Management and treatment of AV blocks (first, second and third-degree AV block)
Evaluation of patients with suspected AV blocks requires a thorough medical history (with emphasis on causes of AV blocks, refer to the Causes of AV blocks) and physical examination. It is also reasonable to analyse cardiac troponins if there is any probability of acute ischemic heart disease as the underlying cause of the AV block. Holter ECG may be valuable if the diagnosis is uncertain. Otherwise, no further examination is needed beyond the 12-lead ECG. Echocardiography is generally not necessary. Management of AV blocks aims to restore atrioventricular conduction either pharmacologically or by means of artificial pacemakers. Both methods may be used in the acute setting, whereas long-term management only includes pacemaker therapy.
Treatment of AV block in the acute setting
Treatment in the acute setting is directed at managing bradycardia and reduced cardiac output. Start with atropine 0.5 mg iv (may be repeated). Atropine will have effect if the block is located in the AV node. Note that atropine may aggravate the block if it is located distal to the AV node. Isoprenaline (isoproterenol, 5 micrograms per minute) may also be administered (with caution in case of acute coronary syndromes, as isoprenaline may trigger ventricular tachycardia). If sinus bradycardia or asystole persists despite attempts with atropine and isoprenaline, transcutaneous or transvenous pacemaker should be implemented. Transcutaneous pacemaker is a painful method which mandates sedation but should not be withdrawn if the situation is life-threatening. Any medications causing or aggravating the block must be withdrawn.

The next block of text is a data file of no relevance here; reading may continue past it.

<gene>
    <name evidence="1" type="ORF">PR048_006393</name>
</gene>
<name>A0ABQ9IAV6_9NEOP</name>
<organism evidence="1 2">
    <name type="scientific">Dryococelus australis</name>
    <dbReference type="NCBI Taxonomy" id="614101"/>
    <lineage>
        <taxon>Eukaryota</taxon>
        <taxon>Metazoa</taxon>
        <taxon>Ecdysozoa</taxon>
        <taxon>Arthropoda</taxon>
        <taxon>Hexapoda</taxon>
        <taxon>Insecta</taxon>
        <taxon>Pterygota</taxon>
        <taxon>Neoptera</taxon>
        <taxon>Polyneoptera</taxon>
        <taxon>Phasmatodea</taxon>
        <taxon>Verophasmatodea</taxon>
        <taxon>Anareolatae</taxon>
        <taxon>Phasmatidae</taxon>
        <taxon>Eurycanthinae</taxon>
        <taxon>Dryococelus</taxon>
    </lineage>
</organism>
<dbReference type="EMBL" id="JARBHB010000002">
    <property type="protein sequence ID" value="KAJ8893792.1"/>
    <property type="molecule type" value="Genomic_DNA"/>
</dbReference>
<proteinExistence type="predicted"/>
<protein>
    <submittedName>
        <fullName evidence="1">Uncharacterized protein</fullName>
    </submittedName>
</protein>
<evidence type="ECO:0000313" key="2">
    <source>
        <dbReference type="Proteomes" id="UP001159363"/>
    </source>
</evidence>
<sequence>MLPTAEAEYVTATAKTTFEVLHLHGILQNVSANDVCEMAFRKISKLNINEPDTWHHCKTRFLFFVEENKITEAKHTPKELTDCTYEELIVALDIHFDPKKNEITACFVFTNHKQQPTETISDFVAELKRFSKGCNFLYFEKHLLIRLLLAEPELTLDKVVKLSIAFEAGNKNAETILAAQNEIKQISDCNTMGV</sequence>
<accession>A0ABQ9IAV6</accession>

AV blocks due to reversible causes does not need permanent pacemaker. High-degree AV block without reversible cause mandates pacemaker in the majority of cases.
Long-term treatment of AV block: permanent artificial pacemaker
- First-degree AV block and second-degree AV block Mobitz type I: Only necessitates pacemaker if symptomatic. The indication is stronger if the QRS complexes are wide.
- Second-degree AV block Mobitz type II and third-degree AV block: These patients should almost invariably receive a pacemaker. In case of Mobitz type 2 with wide QRS complexes, pacemaker is indicated even in the absence of symptoms. All cases of third-degree AV block necessitates pacemaker.